Generally speaking, businesses don’t like purchasing pallets. Because they are an added expense with little return, they are a grudge purchase. Unlike buying trucks or warehouse space, there is little long term value in pallets as you usually don’t get your pallets back, or in some industries you cannot reuse them for quality or sanitary reasons. In these lean economic times, companies are trying to limit their expenses, and even in good times people are not very interested in paying too much for pallets. However, pallets are a necessary part of your supply chain, and an important part of ensuring your goods are shipped and stored safely.
Why is pallet quality important? It’s all about what you put on them. If you are putting thousands of dollars of product on pallets, the quality of those pallets should be a key consideration. If a pallet fails, if it breaks or falls apart and your product is lost, it will cost you and in some cases may be damaging to your reputation. Injuries could result from the handling of faulty pallets. Are you going to keep using cheap pallets and risk losing product and incurring injuries?
How can pallets let you down? Lower quality pallets can be improperly cut, have uneven deck boards and nails that are not flush. These imperfections might seem small, but even small irregularities can cause a load to tumble, especially if you are stacking pallet loads in your warehouse or on trucks for transport. Nails and splinters can snag and tear open packages. An example would be pallets used to ship bags of concrete. Tears mean loss of product and in the long term could mean loss of business. Poorly treated wood can lead to mold growth, and if your company handles food or pharmaceuticals that can mean a quarantine or a product recall.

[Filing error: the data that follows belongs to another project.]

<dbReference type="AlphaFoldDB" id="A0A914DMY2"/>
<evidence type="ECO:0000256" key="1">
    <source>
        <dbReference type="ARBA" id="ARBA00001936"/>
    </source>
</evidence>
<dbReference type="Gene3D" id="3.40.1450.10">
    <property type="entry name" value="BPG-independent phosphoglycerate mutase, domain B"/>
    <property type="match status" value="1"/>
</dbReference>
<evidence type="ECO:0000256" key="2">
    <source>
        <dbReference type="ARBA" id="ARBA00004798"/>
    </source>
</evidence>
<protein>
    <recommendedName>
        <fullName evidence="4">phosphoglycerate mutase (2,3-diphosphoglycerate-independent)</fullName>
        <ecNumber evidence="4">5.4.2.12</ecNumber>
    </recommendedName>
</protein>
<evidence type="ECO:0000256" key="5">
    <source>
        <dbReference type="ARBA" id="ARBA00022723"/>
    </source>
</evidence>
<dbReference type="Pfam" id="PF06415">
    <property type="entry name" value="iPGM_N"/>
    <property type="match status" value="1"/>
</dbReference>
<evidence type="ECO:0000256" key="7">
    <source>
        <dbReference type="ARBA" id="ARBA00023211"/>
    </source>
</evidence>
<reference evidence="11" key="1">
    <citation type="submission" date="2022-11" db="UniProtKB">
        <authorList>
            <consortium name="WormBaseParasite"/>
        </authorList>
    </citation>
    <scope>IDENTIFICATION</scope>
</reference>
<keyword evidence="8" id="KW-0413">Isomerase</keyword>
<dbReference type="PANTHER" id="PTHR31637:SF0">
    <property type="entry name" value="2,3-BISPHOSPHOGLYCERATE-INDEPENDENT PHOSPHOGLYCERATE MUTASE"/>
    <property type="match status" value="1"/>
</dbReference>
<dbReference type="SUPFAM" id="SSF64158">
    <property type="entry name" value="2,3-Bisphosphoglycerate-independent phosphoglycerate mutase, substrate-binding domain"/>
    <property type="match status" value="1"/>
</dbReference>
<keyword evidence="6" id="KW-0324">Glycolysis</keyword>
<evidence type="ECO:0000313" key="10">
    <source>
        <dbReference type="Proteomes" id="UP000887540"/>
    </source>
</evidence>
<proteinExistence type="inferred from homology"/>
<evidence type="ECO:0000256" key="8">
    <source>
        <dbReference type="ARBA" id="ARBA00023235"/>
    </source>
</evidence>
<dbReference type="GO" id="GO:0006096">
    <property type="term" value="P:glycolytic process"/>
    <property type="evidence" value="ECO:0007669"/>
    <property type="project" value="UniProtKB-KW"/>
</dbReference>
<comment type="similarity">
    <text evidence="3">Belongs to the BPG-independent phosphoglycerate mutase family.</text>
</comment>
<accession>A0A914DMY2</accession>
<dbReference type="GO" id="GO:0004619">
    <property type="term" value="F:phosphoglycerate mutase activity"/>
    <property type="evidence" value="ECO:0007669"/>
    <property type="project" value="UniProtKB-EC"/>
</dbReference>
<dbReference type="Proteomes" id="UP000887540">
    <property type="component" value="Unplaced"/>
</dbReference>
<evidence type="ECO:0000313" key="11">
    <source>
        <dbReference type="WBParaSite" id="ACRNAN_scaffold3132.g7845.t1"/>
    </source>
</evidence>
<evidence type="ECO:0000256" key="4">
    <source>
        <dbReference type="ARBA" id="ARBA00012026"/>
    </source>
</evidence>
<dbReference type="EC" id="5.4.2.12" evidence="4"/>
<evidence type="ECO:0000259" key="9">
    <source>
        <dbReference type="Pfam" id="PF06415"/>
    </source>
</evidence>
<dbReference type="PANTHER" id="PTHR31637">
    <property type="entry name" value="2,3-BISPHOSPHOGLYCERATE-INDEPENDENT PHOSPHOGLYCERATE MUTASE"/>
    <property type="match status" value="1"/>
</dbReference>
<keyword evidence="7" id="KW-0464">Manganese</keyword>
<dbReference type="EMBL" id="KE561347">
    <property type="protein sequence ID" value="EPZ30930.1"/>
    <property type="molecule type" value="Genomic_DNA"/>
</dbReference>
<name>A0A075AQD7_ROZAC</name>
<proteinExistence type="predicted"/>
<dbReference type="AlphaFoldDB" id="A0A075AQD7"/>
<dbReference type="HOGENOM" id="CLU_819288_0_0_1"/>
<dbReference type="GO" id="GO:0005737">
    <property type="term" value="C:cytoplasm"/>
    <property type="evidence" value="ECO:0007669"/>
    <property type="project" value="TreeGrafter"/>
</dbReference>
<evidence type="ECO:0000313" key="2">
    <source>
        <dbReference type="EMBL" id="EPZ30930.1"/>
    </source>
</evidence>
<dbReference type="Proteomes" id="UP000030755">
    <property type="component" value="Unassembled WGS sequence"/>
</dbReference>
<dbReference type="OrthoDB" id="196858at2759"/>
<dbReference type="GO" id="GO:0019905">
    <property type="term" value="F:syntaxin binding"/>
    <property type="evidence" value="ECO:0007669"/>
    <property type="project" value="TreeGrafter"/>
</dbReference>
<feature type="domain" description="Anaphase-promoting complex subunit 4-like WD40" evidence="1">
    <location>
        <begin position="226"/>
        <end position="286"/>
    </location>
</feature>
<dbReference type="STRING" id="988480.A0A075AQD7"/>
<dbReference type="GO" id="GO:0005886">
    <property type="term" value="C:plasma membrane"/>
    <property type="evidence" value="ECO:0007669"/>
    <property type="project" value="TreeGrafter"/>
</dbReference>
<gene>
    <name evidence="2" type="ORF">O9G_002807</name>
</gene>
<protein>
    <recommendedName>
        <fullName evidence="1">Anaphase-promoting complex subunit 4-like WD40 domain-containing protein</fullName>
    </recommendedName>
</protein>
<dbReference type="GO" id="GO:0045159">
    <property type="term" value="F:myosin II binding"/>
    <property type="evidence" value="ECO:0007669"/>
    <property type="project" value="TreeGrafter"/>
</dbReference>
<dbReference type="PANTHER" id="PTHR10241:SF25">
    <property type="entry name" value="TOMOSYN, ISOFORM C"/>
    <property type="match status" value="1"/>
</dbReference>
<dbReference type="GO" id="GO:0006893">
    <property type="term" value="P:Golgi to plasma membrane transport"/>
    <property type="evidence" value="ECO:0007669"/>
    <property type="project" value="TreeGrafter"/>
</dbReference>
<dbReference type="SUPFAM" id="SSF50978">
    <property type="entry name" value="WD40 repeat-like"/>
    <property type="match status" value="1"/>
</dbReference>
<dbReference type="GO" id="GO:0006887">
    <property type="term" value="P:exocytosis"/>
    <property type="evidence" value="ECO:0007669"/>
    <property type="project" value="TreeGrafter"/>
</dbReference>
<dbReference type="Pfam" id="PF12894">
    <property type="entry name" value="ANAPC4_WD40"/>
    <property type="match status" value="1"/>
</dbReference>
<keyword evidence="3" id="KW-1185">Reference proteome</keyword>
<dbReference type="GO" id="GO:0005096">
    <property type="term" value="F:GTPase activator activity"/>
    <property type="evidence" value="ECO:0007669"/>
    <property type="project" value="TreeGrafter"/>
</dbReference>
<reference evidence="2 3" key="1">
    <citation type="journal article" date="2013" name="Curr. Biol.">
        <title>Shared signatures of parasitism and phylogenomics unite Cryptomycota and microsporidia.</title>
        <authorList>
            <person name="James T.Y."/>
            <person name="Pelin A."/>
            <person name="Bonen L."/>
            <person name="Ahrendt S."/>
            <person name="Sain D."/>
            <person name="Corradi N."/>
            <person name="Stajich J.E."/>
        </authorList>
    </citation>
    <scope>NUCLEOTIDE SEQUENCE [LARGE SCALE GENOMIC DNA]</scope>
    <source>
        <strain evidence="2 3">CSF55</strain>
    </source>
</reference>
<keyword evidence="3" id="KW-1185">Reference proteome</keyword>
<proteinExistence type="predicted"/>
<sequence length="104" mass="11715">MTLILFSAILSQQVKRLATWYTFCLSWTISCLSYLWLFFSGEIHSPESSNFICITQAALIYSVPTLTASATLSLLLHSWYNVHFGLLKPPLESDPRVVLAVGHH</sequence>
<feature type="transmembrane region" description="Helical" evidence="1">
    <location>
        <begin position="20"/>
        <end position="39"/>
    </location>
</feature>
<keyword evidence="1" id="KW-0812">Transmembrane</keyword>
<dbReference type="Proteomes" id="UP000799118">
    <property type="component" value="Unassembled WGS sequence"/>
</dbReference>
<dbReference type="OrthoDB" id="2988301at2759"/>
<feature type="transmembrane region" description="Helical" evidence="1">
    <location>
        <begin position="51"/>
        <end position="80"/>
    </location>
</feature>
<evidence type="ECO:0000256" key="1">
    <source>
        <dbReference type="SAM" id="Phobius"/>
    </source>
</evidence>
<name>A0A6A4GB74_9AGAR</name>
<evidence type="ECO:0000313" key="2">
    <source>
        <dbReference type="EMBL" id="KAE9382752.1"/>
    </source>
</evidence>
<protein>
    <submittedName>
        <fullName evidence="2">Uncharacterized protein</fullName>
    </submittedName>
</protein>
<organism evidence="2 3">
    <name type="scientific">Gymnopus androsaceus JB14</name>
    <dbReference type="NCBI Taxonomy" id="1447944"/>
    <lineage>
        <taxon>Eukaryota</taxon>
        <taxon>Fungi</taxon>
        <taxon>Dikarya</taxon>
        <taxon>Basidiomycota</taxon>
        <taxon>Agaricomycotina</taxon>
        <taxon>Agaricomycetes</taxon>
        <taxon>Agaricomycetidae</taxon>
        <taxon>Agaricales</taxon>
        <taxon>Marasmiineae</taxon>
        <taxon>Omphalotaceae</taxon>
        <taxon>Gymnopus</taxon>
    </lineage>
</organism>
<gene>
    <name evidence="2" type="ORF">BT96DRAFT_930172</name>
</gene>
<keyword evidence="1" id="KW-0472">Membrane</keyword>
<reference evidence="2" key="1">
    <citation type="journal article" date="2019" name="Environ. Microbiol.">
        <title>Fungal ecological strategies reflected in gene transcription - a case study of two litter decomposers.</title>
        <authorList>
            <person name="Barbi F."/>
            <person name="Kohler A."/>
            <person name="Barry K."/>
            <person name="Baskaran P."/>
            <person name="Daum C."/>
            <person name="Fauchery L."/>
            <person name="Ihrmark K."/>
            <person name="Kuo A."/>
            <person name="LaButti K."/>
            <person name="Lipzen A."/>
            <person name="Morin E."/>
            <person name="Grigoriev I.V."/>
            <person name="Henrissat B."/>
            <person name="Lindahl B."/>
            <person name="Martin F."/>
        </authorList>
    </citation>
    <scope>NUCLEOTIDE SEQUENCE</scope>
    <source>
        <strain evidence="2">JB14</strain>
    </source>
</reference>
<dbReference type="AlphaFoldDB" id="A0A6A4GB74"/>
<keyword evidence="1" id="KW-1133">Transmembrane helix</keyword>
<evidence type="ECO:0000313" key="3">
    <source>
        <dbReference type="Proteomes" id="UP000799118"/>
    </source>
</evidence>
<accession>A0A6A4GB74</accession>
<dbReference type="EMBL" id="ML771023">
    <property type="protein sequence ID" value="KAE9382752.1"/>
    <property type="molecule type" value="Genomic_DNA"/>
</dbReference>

All too often companies purchase pallets as though they were a commodity and only focus on the price. Because the pallet industry has a low barrier to entry (and even lower for companies that repair and recycle pallets), there are many competitors in the market. Manufacturers cut prices by using cheaper materials and thinner boards on new or repaired pallets, ultimately compromising quality.
It’s worth thinking about your pallets and what you need before you start looking for the lowest price option. Consider the value of what you are putting on those pallets, and your potential losses if a pallet fails. Saving a few dollars on pallets now could cost you thousands down the road. Don’t treat pallets just as an afterthought in your production and shipping costs.